Chapter 26When Do You CFO?

Many challenges come with growing a nonprofit, and one of the trickiest is deciding what kind of financial help one needs, when it's needed, and what kind of professional can best supply it at a given point in time. Many non-financial executives seem to think of the financial system as a kind of spreadsheet that keeps adding new tabs—if you run out of capacity, just add more tabs. The problem with this interpretation is that it is a step-by-step model when the financial system is more like an organism that grows and evolves. It doesn't help that there tends to be confusion about the focus, size, and depth of financial management jobs because financial titles are often opaque to nonfinancial types.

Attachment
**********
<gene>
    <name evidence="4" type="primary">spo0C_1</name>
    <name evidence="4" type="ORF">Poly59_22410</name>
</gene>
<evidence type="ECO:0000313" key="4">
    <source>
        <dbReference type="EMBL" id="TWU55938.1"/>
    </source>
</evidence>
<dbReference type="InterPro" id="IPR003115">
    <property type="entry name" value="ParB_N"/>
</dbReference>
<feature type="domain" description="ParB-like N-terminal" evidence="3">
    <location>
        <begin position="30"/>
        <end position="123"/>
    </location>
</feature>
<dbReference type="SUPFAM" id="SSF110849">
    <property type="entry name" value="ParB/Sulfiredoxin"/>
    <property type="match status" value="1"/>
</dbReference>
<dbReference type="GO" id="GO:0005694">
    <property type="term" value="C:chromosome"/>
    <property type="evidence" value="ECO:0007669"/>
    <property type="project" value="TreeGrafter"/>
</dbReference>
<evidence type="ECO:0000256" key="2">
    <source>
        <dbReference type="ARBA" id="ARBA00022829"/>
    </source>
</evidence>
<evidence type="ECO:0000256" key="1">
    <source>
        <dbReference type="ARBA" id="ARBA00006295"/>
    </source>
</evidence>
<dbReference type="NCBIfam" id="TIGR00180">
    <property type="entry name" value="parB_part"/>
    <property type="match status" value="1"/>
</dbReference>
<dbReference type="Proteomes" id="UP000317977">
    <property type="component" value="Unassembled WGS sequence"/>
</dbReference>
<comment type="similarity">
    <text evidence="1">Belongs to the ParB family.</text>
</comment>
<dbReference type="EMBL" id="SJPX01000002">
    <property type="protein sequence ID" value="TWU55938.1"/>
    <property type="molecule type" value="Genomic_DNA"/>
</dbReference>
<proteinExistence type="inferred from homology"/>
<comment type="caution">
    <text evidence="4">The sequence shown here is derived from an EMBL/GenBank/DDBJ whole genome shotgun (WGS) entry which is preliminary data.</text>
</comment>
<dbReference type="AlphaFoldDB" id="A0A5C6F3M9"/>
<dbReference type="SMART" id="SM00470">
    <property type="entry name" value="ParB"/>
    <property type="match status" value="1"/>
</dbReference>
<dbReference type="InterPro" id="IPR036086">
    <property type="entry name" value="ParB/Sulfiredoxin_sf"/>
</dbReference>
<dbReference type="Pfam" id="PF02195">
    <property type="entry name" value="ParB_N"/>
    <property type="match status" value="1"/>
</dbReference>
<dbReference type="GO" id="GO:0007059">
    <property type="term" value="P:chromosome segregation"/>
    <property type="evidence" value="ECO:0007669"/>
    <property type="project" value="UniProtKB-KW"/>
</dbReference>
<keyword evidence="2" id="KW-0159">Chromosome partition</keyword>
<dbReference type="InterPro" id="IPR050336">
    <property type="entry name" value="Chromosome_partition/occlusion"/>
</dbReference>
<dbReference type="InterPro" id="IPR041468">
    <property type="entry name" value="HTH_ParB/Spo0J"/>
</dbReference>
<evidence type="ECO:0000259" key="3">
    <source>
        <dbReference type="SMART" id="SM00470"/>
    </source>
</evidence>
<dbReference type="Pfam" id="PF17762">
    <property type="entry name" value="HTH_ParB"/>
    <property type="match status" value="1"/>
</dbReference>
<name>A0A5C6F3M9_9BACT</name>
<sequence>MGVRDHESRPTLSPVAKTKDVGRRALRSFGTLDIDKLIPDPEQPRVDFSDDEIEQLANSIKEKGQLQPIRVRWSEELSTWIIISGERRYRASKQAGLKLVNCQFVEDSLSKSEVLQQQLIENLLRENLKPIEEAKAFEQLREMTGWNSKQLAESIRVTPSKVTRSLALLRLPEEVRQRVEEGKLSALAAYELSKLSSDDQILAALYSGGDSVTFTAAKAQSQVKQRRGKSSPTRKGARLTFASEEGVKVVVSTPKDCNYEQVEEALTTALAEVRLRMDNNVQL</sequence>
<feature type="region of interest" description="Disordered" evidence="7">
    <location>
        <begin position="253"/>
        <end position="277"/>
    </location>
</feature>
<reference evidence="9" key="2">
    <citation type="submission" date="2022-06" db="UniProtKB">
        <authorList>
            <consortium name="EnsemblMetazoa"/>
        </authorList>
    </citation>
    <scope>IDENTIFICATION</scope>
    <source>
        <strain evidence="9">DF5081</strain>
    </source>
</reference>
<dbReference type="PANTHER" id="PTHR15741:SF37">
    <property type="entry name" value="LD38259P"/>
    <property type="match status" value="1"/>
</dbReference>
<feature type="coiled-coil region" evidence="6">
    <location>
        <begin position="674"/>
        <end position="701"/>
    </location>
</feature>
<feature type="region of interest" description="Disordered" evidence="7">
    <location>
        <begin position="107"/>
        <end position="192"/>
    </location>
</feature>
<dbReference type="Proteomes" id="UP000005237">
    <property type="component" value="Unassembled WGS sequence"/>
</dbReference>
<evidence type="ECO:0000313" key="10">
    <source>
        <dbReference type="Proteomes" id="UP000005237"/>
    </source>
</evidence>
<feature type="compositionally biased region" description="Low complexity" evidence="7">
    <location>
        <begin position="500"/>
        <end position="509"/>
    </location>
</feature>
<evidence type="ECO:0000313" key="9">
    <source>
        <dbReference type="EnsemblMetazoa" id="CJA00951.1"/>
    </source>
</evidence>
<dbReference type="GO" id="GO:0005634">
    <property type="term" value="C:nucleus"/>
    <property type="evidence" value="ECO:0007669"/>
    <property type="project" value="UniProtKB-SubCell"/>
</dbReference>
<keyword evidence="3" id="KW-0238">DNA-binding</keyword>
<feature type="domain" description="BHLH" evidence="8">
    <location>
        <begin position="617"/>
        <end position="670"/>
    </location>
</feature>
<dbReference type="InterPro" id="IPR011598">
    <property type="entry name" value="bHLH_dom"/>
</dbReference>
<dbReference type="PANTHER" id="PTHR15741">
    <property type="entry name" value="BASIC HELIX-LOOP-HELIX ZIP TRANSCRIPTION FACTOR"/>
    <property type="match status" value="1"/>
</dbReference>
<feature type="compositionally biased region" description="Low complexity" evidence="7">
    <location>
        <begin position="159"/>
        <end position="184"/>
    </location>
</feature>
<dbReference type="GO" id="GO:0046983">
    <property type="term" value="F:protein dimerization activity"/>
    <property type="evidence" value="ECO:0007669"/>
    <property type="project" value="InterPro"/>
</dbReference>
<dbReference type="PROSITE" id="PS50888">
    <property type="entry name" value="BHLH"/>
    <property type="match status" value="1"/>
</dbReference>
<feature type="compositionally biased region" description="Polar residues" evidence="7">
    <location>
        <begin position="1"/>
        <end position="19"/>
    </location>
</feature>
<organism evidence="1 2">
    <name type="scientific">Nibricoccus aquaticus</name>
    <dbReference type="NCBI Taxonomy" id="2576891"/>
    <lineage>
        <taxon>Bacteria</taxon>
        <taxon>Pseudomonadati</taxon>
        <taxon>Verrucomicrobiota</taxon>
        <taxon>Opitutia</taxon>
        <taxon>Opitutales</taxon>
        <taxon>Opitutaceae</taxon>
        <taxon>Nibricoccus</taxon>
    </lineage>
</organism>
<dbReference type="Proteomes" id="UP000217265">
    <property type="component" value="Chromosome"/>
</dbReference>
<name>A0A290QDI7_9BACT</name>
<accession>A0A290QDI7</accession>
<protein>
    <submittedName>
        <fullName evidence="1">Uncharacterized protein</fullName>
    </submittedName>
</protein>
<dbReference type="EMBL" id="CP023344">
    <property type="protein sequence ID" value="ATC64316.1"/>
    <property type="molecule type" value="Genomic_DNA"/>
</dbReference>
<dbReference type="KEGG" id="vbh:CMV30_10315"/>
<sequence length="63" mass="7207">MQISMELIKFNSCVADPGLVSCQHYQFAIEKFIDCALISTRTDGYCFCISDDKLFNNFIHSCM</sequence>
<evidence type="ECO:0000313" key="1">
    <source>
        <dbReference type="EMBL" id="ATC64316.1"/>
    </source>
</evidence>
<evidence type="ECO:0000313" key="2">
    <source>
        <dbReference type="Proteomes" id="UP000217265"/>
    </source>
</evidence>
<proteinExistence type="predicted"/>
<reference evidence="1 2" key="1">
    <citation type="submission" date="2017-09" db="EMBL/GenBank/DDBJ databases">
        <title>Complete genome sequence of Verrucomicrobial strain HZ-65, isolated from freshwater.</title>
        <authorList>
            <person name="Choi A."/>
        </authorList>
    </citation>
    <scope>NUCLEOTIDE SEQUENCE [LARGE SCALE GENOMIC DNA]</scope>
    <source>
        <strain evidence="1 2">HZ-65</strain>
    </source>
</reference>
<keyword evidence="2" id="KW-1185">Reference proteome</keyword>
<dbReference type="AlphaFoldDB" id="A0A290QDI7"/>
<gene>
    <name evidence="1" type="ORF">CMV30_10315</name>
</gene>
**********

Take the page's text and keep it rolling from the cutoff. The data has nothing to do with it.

We'll sort out these financial tribal norms by using common titles that correspond to one or more stages of a nonprofit's growth. Note that these correspondences are not stipulated by any accounting or financial authority. Instead, as a growing nonprofit adds revenue and creates fiscal complexity, it needs change and so do the kinds of financial managers it employs. There is no generally accepted connection between revenue stages and positions, but there do tend to be patterns based on complexities and outsider demands. For example, the IRS requires a simple version of its Form 990 from nonprofits with revenues under $500,000 per year, with the more complex versions of the 990 kicking in after that level has been exceeded. The purpose of the correlations ...

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